Rangers dominant win validates Kids ‘belong on the ice’

This is what it often looks like when a Peewee AA team from Westchester somehow winds up in the same tournament bracket as a AAA team from Massachusetts.

Carnage on Ice.

So it was at the Garden on Sunday when Rangers-Predators immediately devolved into the kind of mismatch that might have given Barry Trotz pause about accepting the invitation to replace David Poile as Nashville’s general manager as he watched from a press box suite.

The Rangers took six shots between 2:37 and 13:36 of the first period. They all went in, starting netminder Kevin Lankinen allowing four goals before long-man Juuse Saros failed to stop the first two shots he faced.

In the newspaper business, “30” symbolizes the end of a story. In the hockey business on Broadway, “6” sufficed.

“It was not in our heads to get to double digits or anything like that,” Mika Zibanejad said after the 7-0 victory that extended the club’s shutout streak to 150:51 and its winning streak to four. “It’s a tough situation, I’m not sure anyone has a really good answer on how it feels to play a game like this, but I think the focus is to maintain good habits and not get lazy.

Filip Chytil of the Rangers moves the puck down ice during the third period against the Predators on Sunday.
Robert Sabo for NY Post

“You might try something a little bit different if you want to work on something, but you want to continue to play the right way so you can bring that into the next game.”

The Predators, on their way to a playoff miss, were decimated by injury. Ryan McDonagh and Roman Josi were sidelined on the back end. Filip Forsberg and Ryan Johansen were among the missing up front. At least Trotz was able to get an up-close-and-personal look at a number of kids in the system.

In addition to the victory, which gave the Rangers an 8-2-1 record in their last 11 games, there was actually tangible reward in this one. It was not just an exercise in running it out. Indeed, to hear Filip Chytil tell it, this one was a significant one for him and linemates Alexis Lafreniere and Kaapo Kakko to reaffirm their value to this loaded lineup.

“Our top-six has top-top players, so our ice time as a line has gone down the last number of games,” No. 72 told The Post. “This game, with the score, we just rolled our lines so that gave us more time.

“That’s very huge for our confidence and our calmness with the puck.”

Chytil opened the goal-scoring parade by splitting the defense before flicking a forehand past Lankinen at 2:37, 15 seconds after the netminder would make his only save of the night against Braden Schneider. The goal not only ignited a deluge, but it was the first in 19 games for Chytil, who hadn’t scored since Feb. 8.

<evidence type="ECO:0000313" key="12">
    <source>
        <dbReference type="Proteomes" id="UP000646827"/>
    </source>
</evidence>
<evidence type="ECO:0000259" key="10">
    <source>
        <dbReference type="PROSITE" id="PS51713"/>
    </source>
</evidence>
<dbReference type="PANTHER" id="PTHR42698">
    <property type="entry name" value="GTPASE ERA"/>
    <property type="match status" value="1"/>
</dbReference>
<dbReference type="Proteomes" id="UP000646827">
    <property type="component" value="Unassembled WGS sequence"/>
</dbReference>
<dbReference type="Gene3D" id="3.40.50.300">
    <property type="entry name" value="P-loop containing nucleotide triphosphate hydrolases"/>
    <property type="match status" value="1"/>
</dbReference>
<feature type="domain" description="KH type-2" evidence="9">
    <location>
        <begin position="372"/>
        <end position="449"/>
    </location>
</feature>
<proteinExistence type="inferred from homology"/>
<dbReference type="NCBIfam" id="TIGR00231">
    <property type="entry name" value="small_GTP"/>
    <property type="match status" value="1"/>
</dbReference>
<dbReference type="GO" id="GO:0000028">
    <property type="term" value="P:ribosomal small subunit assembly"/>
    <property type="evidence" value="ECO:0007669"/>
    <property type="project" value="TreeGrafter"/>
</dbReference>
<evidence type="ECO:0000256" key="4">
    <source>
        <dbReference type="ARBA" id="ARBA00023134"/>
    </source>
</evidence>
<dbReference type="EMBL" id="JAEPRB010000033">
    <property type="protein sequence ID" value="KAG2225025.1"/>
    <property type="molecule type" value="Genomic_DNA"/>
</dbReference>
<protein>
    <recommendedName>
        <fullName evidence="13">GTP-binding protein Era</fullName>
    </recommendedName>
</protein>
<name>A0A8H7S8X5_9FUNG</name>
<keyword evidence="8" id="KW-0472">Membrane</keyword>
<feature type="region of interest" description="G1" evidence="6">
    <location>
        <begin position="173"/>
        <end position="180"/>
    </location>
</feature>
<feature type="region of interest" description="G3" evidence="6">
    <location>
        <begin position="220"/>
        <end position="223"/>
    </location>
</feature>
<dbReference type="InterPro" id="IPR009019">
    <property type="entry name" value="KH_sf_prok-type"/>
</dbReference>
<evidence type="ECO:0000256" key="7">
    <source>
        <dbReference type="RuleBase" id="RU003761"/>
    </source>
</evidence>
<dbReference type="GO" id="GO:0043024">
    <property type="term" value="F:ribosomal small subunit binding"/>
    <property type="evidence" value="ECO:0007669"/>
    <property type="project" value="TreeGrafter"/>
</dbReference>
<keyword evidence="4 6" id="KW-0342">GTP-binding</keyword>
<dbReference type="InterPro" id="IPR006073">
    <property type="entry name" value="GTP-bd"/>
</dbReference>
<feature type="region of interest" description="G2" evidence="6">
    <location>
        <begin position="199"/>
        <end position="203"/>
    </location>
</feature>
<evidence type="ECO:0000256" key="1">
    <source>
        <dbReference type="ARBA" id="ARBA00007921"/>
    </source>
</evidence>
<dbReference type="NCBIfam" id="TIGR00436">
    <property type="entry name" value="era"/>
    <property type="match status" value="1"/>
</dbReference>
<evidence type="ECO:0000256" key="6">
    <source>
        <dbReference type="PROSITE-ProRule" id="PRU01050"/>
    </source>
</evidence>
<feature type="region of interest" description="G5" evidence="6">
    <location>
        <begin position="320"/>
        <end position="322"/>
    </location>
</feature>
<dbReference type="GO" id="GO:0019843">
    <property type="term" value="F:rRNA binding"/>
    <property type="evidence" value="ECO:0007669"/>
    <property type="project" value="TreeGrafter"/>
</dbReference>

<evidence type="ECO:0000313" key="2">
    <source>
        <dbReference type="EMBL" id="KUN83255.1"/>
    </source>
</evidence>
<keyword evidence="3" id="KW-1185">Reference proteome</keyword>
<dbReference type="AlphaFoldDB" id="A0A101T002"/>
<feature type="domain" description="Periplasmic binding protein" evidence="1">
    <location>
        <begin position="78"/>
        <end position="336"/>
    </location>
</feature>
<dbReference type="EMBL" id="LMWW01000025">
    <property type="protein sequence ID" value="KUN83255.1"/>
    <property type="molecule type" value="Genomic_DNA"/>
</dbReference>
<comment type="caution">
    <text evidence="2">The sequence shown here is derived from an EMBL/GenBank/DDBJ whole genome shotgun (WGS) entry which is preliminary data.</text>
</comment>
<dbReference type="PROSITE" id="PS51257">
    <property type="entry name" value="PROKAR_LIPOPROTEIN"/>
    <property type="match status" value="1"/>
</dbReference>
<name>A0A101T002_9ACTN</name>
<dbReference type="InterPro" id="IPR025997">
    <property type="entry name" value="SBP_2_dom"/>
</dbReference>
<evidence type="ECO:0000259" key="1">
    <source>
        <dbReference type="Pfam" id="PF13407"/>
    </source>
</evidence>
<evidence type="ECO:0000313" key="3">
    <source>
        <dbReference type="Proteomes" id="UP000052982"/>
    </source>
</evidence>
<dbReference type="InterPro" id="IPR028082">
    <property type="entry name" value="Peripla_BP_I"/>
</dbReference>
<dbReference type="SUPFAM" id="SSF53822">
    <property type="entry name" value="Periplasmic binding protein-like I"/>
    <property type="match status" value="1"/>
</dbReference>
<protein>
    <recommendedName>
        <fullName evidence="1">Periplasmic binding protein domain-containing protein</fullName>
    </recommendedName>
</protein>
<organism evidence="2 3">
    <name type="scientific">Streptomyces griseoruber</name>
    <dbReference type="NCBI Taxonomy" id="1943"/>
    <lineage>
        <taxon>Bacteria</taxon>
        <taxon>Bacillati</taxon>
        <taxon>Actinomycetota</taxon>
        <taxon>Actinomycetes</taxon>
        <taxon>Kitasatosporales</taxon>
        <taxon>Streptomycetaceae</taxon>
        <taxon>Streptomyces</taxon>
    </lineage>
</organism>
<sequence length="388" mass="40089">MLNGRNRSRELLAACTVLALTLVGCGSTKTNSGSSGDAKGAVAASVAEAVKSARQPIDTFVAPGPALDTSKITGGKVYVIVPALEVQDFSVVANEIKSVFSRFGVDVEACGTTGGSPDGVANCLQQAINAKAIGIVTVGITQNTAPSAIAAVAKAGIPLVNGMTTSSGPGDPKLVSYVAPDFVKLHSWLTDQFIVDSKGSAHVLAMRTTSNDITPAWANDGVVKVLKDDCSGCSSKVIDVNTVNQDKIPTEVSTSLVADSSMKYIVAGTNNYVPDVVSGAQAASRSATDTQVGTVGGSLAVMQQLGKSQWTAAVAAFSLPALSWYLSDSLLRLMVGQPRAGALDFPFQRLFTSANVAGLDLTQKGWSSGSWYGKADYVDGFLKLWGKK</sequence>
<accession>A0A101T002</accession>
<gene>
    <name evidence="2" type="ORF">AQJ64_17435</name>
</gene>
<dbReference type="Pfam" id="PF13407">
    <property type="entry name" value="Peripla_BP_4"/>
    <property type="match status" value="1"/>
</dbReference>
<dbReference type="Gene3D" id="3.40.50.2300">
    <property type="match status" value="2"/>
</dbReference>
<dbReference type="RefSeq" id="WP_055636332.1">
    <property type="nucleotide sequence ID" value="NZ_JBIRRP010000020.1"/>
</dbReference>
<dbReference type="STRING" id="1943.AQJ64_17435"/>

“I have been staying on and working after almost all the practices,” Chytil said. “This is a confidence boost.”

The Kids’ ice time has taken a hit with the addition of Vladimir Tarasenko and Patrick Kane to the top-six and the subsequent construction of the Jimmy Vesey-Barclay Goodrow-Tyler Motte fourth line that has a spot in head coach Gerard Gallant’s rotation.

But in this one, Chytil was on for 15:16, Lafreniere — who has not scored in his last six games — for 14:40 and Kakko — 0 for his last 11 — for 14:10. That included a power-play spin as a unit. The lads did not score again, but they made the most of their opportunity by impressing Gallant.

Rangers right wing Kaapo Kakko (24) skates with the puck against Nashville Predators on Sunday.

“They deserved it tonight,” the head coach said. “I like to see them take it. It’s not about me giving it to them, it’s about them taking it.

“They really played [well]. It was their best game in a while.”Gallant’s words should be music to Chytil’s ears. For the 23-year-old center had said just about the same thing from a player’s perspective just a few minutes earlier. The Kids aren’t looking for a handout.

“You have to understand, of course, the kind of players we brought in. They are here to help us win the Cup,” said Chytil, who had scored 11 goals in the 13 games immediately preceding the extended drought. “But we want to show that we belong on the ice. We want to prove that we can contribute to the team.

“We want to keep working as hard as we did before when we had a little more time. We want to help the team win. We want to show we deserve to be on the ice.

“That gives us motivation to earn ice time.”

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